‘No, I wished that it were. The sound that announces his arrival is not that of someone banging at the door, it is much much worse.’ His nervous agitation was manifested by rapid movements of his head. He drew breath and continued. ‘The sound I hear is that of flesh being smashed, bones splintering. A child is not capable of making such a vile commotion.’
He spoke more slowly now, as if reliving the event. ‘I run to the door, I open the door, I look over the railing and the child is there. His eyes are wide, he’s stretching both his arms forward, fingers splayed and he’s screaming ‘Hey, up there. Stop!’ It’s as if I’m threatening him.’
This time he allowed me to place my hand on his shoulder. The pulsations of his heart were transmitted to my arm such was the force and rapidity of the ejections. I wondered whether diazepam might help.
‘It’s always the same. The child is a sign, a presentiment, a vision that tells me I am on the verge of some horror,’ he was speaking quickly now. ‘Some time ago I found a man, or at least the remains of a man. Alone in his flat. Dead. He been dead so long he was inseparable from the armchair in which he died. It was the smell that alerted me to him. Decay and putrefaction. I had to break the door down such was the mountain of mail. Other than a chair and a television set the room was bare. His corpse stared at me, though his eyes had rotted in their sockets. I found him at night.’
‘But what relevance is the child?’
‘At the inquest they said he’d died six months before being found. That’s when I’d seen the child. He died on the night I’d seen the child. Don’t you see the vision always has meaning, always. And the vision never deviates, the thunderous crash, the boy standing at foot of the tower. Hooded, hands aloft. ‘Hey, up there!’ He screams, ‘stop, stop!’ Last night I saw his face for the first time.’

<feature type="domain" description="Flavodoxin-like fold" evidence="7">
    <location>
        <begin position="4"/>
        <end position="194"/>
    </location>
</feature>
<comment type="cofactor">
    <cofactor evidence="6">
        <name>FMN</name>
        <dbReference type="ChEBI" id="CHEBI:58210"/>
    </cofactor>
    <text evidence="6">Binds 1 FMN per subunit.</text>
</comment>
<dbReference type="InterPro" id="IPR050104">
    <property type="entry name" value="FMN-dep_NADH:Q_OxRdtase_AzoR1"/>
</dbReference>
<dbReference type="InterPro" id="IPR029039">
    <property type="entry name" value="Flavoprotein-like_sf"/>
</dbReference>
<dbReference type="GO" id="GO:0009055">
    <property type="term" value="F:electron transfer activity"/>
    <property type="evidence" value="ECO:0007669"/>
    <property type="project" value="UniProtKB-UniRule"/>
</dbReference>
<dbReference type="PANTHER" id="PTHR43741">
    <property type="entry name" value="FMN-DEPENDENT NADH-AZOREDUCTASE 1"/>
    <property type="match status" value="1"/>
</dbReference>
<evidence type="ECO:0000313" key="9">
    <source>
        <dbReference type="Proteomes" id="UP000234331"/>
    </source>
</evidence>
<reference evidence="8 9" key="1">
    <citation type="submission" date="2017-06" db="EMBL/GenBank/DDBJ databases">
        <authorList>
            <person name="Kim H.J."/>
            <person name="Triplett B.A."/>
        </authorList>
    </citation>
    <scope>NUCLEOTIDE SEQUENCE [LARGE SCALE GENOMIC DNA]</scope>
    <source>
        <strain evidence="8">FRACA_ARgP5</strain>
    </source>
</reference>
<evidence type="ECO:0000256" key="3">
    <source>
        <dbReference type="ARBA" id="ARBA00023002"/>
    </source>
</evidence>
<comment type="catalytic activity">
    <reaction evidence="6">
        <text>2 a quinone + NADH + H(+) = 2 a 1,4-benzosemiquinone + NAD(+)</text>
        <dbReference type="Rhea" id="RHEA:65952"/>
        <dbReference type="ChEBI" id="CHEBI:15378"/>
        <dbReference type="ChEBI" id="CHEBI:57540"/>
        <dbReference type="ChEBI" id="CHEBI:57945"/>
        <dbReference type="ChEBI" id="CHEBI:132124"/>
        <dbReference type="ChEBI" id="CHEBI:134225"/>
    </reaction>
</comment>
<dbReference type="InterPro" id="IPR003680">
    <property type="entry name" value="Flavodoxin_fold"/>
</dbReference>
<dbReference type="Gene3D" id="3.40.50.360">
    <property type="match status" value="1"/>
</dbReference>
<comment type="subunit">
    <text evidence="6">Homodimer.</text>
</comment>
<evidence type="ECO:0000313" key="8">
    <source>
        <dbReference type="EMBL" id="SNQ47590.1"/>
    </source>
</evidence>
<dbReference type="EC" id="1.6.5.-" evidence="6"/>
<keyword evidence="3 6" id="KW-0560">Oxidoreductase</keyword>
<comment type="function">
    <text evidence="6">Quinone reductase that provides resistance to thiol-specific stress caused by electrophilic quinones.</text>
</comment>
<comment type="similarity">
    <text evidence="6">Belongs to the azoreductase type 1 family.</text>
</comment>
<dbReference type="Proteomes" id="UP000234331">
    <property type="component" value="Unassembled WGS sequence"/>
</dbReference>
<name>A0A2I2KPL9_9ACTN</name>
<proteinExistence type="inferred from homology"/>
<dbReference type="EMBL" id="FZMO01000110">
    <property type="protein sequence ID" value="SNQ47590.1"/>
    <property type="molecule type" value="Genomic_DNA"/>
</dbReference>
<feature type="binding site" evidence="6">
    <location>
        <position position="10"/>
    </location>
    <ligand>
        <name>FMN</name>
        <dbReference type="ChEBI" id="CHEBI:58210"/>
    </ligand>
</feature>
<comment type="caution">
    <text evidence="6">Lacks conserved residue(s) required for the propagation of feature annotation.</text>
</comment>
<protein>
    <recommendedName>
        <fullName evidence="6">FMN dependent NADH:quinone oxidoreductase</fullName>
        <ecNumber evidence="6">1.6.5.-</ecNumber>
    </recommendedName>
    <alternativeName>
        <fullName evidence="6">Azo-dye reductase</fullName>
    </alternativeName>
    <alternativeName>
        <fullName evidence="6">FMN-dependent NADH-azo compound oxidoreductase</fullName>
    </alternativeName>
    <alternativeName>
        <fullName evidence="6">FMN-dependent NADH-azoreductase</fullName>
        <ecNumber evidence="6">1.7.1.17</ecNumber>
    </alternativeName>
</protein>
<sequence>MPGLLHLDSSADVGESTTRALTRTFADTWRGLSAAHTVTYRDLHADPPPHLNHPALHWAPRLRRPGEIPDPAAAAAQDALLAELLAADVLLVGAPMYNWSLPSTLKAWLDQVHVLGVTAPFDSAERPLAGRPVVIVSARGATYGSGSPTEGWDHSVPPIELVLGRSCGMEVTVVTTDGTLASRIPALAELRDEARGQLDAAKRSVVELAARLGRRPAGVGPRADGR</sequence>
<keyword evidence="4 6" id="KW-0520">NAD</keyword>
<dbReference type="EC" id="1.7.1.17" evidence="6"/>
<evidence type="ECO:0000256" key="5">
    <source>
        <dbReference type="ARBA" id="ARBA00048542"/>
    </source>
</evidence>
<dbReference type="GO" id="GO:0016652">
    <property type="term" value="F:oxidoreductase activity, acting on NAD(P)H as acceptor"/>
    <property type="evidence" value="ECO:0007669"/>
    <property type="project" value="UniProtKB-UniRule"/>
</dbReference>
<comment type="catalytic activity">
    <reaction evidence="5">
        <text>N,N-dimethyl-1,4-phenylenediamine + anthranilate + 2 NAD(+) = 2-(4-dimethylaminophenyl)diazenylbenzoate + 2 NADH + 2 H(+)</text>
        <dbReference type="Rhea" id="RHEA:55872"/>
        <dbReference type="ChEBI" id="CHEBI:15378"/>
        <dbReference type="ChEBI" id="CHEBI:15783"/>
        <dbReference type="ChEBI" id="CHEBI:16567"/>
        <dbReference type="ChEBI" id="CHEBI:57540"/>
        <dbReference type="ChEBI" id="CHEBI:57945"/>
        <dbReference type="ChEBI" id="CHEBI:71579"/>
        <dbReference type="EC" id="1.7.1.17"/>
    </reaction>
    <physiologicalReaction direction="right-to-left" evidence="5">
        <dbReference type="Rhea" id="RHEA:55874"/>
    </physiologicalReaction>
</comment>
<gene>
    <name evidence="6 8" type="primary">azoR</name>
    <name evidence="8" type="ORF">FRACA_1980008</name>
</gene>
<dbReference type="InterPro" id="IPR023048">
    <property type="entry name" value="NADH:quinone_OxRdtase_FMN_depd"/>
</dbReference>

‘And what did you see?’ The question was an admittance that I’d entered his world. I lied to myself that this may help, benefit his progress. To play along, to humour. There was, as far as I could tell, no alternative. He was dealing in the realms of spirits and mysticism, a realm I’d never, before, had time for. The longer I spent in that room, with him, the harder I found it to anchor myself to those lifelong reference points. As a diver in the deep blue becomes disorientated, no longer able to differentiate up from down, so to, I was no longer capable of sorting truth from make believe. Did the child exist? Had these tragedies occurred? Was Arkazan a visionary or psychotic? I had a basic understanding of the means by which a personality might split in order to survive, this was the first time I’d ever borne witness to it.
‘You saw the child’s face,’ I repeated. ‘Can you describe it?’
‘Death,’ said Arkazan. ‘His face is death. He moves, he speaks but the child is death. Like some animated corpse. There was a power about it, oh such power. It was immortal, I would say ‘he’ but it wasn’t the face of a child that I saw. I didn’t want to, but I had to, I had to see the child’s face. It made me feel…’